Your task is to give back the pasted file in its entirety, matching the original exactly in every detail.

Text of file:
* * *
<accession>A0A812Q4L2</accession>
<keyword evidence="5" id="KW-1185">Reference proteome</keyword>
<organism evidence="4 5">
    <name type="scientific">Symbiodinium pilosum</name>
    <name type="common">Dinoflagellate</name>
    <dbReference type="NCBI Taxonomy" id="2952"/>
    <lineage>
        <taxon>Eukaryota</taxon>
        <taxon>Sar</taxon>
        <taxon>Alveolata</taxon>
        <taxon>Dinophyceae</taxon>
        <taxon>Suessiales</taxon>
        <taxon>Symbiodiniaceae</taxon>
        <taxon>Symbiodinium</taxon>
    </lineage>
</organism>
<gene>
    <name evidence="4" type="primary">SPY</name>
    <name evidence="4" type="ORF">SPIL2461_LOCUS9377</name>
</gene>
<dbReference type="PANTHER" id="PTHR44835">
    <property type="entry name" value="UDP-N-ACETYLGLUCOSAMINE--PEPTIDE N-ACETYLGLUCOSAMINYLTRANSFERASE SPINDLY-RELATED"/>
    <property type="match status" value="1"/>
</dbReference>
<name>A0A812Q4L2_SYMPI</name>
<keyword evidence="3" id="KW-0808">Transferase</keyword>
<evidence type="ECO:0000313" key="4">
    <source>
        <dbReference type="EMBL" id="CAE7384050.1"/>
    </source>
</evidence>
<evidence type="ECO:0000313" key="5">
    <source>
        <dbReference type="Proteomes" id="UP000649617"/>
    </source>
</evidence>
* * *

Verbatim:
<accession>A0A812Q4L2</accession>
<keyword evidence="5" id="KW-1185">Reference proteome</keyword>
<organism evidence="4 5">
    <name type="scientific">Symbiodinium pilosum</name>
    <name type="common">Dinoflagellate</name>
    <dbReference type="NCBI Taxonomy" id="2952"/>
    <lineage>
        <taxon>Eukaryota</taxon>
        <taxon>Sar</taxon>
        <taxon>Alveolata</taxon>
        <taxon>Dinophyceae</taxon>
        <taxon>Suessiales</taxon>
        <taxon>Symbiodiniaceae</taxon>
        <taxon>Symbiodinium</taxon>
    </lineage>
</organism>
<gene>
    <name evidence="4" type="primary">SPY</name>
    <name evidence="4" type="ORF">SPIL2461_LOCUS9377</name>
</gene>
<dbReference type="PANTHER" id="PTHR44835">
    <property type="entry name" value="UDP-N-ACETYLGLUCOSAMINE--PEPTIDE N-ACETYLGLUCOSAMINYLTRANSFERASE SPINDLY-RELATED"/>
    <property type="match status" value="1"/>
</dbReference>
<name>A0A812Q4L2_SYMPI</name>
<keyword evidence="3" id="KW-0808">Transferase</keyword>
<evidence type="ECO:0000313" key="4">
    <source>
        <dbReference type="EMBL" id="CAE7384050.1"/>
    </source>
</evidence>
<evidence type="ECO:0000313" key="5">
    <source>
        <dbReference type="Proteomes" id="UP000649617"/>
    </source>
</evidence>